I actually didn't know you were using TOR when I made that comment. It was in relation to cheap CGNAT or cheap VPNs that overuse a few of their exit nodes.
xtinctionRebeller wrote:
Apr 26 2020 10:31am
I must also point out that your underlying premise entails blanketing all robots as malicious. I personally write non-malicious bots all the time. I wrote a bot that found me a house I ended up buying. I've also written bots to lead me to interesting airline tickets.
No, I write bots and screen-scrapers as well. My underlying premise is actually that most eCommerce sites blankets all robots, except crawlers from known 3rd parties are malicious or at least unwanted. Except those from competitors. In that case, they are an opportunity to feed misleading information. Your competition airline is screen scraping your fares? Don't block them, feed them airfares between 10% cheaper to 10% more expensive, depending on what strategy you're employing. Yes, companies do that.

I do find it interesting that your underlying premise is that Google implements "collective punishment", rather than just protecting their services against overuse and misuse by bots though. If you wanted to punish users not playing their game of offering personal information, why not just block services entirely? After all, personal information is the commodity that they sell to advertisers. If you're not paying, just don't offer service.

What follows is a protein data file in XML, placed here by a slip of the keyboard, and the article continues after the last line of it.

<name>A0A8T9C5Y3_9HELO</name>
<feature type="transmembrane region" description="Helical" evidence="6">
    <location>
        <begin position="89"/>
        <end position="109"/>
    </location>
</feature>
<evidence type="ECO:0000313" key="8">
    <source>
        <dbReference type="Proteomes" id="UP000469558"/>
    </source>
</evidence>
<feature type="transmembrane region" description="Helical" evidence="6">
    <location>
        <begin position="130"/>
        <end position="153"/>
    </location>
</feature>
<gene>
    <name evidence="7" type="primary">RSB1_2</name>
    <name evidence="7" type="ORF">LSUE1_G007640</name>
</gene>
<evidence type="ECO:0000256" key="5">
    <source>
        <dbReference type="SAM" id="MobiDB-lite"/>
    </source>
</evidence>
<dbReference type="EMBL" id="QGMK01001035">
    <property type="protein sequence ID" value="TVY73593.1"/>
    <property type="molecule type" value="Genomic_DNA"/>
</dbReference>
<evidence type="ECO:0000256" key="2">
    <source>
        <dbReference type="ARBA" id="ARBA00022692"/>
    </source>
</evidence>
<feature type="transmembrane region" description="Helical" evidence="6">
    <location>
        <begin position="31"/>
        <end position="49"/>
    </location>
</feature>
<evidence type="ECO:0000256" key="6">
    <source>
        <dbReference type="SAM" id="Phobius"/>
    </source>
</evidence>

xtinctionRebeller wrote:
Apr 26 2020 10:31am
If the advice is to disable security, then it's preferable if you not give people security tips.
Cheers. I'll let my boss know. Not sure he'll do anything about it though. He charges clients $3500 for 8 hours of my time. 90% of the time the advice is to put more security in, but 10% of the time, it's to disable "security" which doesn't materially reduce risk. I guess he'll have to cop the loss in revenue for that 10% of the time.

I won't answer the rest. I am not a lawyer after all, just experienced with law due to my work with law enforcement. I'm definitely not well versed in international or US law. However, I can tell you're not a lawyer either, so perhaps it's best we don't go down that route. I can see you have some strong views of how things are supposed to be (at least in your world view), but at least you recognise that's not how it is, so I think we can let it go at that.